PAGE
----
Hey everyone! I know it’s been a while since I last posted, but I have had to undergo knee surgery. The good news is that I am now finally on the road to recovery and here I am again.
So, in my last post, I talked about how I decided to challenge myself, by spending 3 months abroad, touring various parts of the US and being completely off my medication, as this was my way of taking back control of my life. My next post will be the continuation of my tour of the US , but I thought that I would make this post about how with a little bit more effort, doctors could improve the way that they communicate with patients, especially with those who have been diagnosed with a long term or chronic illness such as RA. The one hard and fast rule that all NHS trusts have is ‘ putting the patient first’. As a former healthcare professional, the first thing I was taught, was how important it is to communicate properly with patients, as this is vital to their care. Being on the other side of things as a patient, receiving treatment for a chronic condition on a daily basis, has helped me gain an insight as to how doctors treat patients. For the past 10 years I have been attending a specialist orthopaedic hospital for treatment due to my severe RA. At this hospital, the doctors, consultants, nurses and the various other healthcare professionals always go out of their way to ensure that I receive the best care possible. During my appointments, the staff are always very friendly; they have been very easy to talk to and they really take the time to listen to what I have to say. I am always reviewed by every member of the team, so that they are all on the same page with regard to what stage my treatment has come to. The three things that staff at this hospital do, that I find really stand out are:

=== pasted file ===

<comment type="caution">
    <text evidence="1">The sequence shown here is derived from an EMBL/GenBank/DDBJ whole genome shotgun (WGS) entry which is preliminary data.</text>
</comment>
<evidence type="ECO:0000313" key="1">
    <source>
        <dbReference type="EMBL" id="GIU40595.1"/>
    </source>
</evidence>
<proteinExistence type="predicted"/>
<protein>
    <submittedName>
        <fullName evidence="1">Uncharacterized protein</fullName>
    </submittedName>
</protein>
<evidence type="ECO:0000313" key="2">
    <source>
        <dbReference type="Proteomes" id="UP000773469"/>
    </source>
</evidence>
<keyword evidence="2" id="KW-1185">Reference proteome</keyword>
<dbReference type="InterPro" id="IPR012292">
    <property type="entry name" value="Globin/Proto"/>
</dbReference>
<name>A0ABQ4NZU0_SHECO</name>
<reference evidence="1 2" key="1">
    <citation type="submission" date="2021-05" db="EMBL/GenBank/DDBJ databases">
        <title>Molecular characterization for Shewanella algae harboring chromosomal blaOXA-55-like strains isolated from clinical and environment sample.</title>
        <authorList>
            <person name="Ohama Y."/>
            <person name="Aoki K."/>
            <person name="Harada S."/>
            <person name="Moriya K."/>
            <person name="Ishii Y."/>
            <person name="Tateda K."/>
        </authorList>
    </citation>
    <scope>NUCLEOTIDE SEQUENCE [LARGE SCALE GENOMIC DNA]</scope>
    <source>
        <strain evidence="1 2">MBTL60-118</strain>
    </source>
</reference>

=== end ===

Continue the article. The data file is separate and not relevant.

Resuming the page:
1 – Body language – they are sitting in such a way that I feel like they are really listening to what I am saying.
2 – The consultant or another member of the team always repeats what I have said, as this is their way of confirming that the information I have provided is correct.
3 – The consultant or another member of the team ensures that the basic assessments are carried out, so that a proper plan of care can be drawn up and any changes in my condition are noted. Also, at times, multiple members of the team have been in the room, so that any treatment that has been proposed is pre-agreed too by all the various members of the medical team involved with my care.
Whenever I am at the hospital receiving treatment, I automatically tend to switch to the healthcare professional in me, so at times I have been very critical of the way that the doctors have spoken to me and am not usually easily impressed by medical staff. However, as this hospital treats and cares for patients with long term and chronic illnesses, the staff at the hospital have always been very patient with me and for the most part have always been very understanding. I tend to ask a lot of questions, as I guess that I am still not used to being on the other side of things. What I have learnt is that it’s okay to ask as many questions as needed and it’s also completely normal to make sure that any information provided has been noted down. It’s also completely normal to ask the doctor to repeat what he or she has been told so that the doctor can confirm that they have understood everything that the patient has said, after all it is the doctor’s job to ensure that the best possible care is provided.
That’s it for now, stay tuned for my next post 🙂
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(Any opinions expressed in Anoushka’s blog are not necessarily shared by Arthur’s Place. Nothing that you read in Anoushka’s blog constitutes medical advice.)